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Monitoring of the socio-political situation in Kazakhstan

Domestic policy

According to the result of expert studies, the level of corruption and labour conflict is increasing in Kazakhstan, while the level of security is decreasing, and the principle of separation of powers is being violated.

According to The World Justice Project organisation, Kazakhstan ranked 89th out of 97 in terms of restriction of powers of the authorities. The organisation notes that in Kazakhstan, the executive authorities politically interfere in the work of the legislative and judicial bodies, as well as in the electoral process. Also, in terms of the level of openness of the government, Kazakhstan took 85th place in the world, and in terms of the observance of the fundamental rights of citizens – the 74th globally.

Also, according to Transparency International, the global anti-corruption organisation, in the year 2012, Kazakhstan ranked 133rd on the Corruption Perception Index. This suggests that Kazakhstan is regarded by its citizens as a highly-corrupt country.

According to an international group of independent experts from the Institute for Economics and Peace, in the Global Peace Index, Kazakhstan ranked 105th of 158 states. The index measures the level of violence on the basis of different factors: the level of military spending, the percentage of prisoners (taking into account the level of democracy, corruption, education, and national welfare). Compared to previous years, the level of peacefulness dropped in Kazakhstan: in 2011, the country was in 94th place (out of 153 countries), while in 2009 it had occupied 83rd place (out of 143 countries).

At the same time, Kazakhstan still has a hidden potential for the onset of labour disputes, stated the Minister of Labour and Social Security Serik Abdenov. The main problem is dissatisfaction with the level of salaries and their late payment, which is most noticeable in the oil and gas sector. According to estimates of a representative of the public fund ‘Samruk-Kazyna’, Nurlan Erimbetov, on the eve of the anniversary of the tragedy in Zhanaozen, the proneness to labour conflicts is on an average level – ‘anticipation of conflict’. According to this classification, the highest level of a proneness to labour conflicts is ‘explosive situation’, while the lowest level is called a ‘normal situation’.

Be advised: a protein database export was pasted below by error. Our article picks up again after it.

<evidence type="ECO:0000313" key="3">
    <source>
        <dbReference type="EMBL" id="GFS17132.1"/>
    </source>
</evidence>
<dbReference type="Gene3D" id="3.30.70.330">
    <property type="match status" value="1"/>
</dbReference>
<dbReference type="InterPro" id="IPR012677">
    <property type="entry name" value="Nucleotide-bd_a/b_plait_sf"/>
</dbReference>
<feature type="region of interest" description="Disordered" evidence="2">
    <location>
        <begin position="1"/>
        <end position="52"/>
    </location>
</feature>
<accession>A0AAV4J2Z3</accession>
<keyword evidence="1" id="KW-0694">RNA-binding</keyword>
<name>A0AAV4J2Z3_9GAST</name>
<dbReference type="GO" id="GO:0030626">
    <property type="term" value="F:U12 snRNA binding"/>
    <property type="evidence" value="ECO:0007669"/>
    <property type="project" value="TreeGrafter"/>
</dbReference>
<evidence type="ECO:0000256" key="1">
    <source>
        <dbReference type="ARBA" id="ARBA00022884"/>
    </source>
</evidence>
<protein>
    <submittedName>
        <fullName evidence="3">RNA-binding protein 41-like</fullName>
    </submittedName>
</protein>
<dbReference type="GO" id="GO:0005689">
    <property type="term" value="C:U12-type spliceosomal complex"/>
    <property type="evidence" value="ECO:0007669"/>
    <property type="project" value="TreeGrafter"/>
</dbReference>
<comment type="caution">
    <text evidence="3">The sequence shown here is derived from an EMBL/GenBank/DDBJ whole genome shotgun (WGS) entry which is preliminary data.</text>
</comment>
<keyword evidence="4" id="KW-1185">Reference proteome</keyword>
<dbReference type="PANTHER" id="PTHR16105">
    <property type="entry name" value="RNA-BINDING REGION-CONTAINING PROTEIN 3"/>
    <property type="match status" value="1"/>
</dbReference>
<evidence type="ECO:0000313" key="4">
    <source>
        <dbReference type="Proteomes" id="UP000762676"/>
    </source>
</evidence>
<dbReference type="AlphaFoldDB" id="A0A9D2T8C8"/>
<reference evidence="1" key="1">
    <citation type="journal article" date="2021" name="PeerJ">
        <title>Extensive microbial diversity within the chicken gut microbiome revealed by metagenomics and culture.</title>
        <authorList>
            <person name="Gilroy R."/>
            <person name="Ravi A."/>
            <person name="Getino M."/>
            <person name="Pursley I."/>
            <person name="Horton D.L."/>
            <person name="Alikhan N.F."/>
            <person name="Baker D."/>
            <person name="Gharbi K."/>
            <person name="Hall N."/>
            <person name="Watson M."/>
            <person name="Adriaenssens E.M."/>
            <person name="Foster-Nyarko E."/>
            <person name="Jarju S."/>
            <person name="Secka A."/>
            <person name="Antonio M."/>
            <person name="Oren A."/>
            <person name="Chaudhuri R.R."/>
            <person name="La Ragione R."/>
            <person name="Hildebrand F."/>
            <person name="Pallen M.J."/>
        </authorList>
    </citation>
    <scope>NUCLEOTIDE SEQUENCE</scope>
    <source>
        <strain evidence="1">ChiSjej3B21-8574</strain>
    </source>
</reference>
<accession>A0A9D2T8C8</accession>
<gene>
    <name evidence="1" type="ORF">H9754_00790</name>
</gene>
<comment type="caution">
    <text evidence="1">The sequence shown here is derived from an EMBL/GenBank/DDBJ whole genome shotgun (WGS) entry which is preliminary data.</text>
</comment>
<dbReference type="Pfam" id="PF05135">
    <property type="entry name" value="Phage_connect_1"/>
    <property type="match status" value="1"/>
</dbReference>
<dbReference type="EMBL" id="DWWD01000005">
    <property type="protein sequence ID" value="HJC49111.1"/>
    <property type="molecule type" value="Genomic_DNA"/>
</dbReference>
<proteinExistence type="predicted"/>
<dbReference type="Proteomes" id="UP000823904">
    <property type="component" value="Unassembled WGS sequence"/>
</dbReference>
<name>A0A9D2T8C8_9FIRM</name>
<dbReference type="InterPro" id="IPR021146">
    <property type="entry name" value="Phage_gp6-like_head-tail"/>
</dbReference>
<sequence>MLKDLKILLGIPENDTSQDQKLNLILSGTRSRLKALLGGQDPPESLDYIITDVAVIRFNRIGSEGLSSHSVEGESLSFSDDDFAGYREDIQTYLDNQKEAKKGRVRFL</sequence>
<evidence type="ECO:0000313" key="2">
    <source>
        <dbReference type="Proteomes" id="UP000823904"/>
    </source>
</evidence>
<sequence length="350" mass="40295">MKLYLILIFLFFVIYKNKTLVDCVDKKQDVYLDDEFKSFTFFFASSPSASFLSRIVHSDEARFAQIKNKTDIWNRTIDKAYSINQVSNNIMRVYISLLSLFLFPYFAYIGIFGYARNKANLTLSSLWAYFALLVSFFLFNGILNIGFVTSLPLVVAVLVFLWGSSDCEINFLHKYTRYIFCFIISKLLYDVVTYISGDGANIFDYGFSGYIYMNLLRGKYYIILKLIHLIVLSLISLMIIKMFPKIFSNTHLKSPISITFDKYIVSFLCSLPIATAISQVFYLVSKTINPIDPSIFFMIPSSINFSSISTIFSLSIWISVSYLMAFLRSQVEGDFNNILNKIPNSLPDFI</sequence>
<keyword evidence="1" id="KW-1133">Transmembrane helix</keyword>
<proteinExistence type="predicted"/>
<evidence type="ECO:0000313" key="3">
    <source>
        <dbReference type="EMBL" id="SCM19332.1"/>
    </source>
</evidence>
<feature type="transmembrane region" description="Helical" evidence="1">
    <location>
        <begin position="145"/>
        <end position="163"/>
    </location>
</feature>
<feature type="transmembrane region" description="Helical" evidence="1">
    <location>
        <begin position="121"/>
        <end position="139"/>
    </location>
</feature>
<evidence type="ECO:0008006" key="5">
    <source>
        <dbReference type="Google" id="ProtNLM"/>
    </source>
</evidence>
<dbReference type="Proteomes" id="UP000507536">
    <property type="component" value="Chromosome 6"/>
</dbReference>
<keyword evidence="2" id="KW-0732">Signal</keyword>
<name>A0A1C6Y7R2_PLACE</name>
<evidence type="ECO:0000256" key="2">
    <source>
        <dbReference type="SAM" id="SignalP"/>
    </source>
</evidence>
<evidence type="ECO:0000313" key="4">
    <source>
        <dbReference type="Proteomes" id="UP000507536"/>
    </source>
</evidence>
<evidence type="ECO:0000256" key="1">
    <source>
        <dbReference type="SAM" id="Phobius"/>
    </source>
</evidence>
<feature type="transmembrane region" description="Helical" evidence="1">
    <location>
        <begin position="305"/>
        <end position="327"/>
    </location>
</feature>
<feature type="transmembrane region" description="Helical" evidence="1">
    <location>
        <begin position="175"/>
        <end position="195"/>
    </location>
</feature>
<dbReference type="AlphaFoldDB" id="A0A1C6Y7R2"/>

Amangeldy Aytkulov was found guilty of committing financial crimes. He is another officer, whom prosecutors considered responsible for the deterioration of the social situation in the city, which led to the tragic events of December 2011.

On the 12th of November, 2012, the Kyzylorda Specialised Inter-district Criminal Court sentenced a former Deputy Akim of Mangistau Province, Amangeldy Aytkulov, to 12 years in a strict regime prison with confiscation of property. Amangeldy Aytkulov was accused of taking a bribe and of abuse of power.

Earlier, the former Akims of Zhanaozen: Orak Sarbopeyev and Zhalgas Babakhanov had been sentenced,  to 10 and 2 years in prison respectively. As in the case of Amangeldy Aytkulov, the ex-officials had been convicted for committing ‘financial crimes’, and their trial had no direct relation to the Zhanaozen events.

Human rights

Violations during the preliminary investigation in the case of Askar Moldashev raise concerns about the possibility of falsification of evidence by the National Security Committee.

According to the results of the examination, during the personal search of Askar Moldashev, aspirin powder was found, and on the hand-wipe 0.0001 grams of ‘ecstasy’ was revealed. In the apartment of the detainee, according to public officers, 27  ‘ecstasy’ tablets were seized, which the police subsequently packed in plastic bags. Askar Moldashev faces a penalty of 10 to 15 years’ imprisonment with confiscation of property.

The Open Dialog Foundation has previously reported that on the 31st of October, 2012, the National Security Committee arrested Askar Moldashev, the brother of the owner and publisher of the ‘Golos Respubliki’ newspaper: Daniyar Moldashev. He was suspected of possessing drugs on a large scale with intent to distribute. The National Security Committee demanded that the detainee testify against the ‘Golos Respubliki’ newspaper. On the 2nd of November, Askar Moldashev’s arrest was sanctioned, and on the 9th of November, 2012, the court rejected an appeal filed by Askar Moldashev’s counsel and sustained the preventive measure in the form of remand.

Inessa Kisileva, Askar Moldashev’s counsel, revealed some fundamental inconsistencies in the search protocol as well as in the opinions of experts. Namely, before the examination, the experts opened bags with clips and seals, while during the search the police had not used any clips or any seals. On the 15th of November, 2012, the counsel met with her client, who is now remanded in the detention facility in Almaty. Askar Moldashev announced that the NSC workers had addressed him once again with the proposal to defame the ‘Golos Respubliki’ newspaper with a false testimony. Otherwise, the security forces threatened  to “get” the wife and child of the suspect, and to initiate other criminal cases against him in relation to his business matters.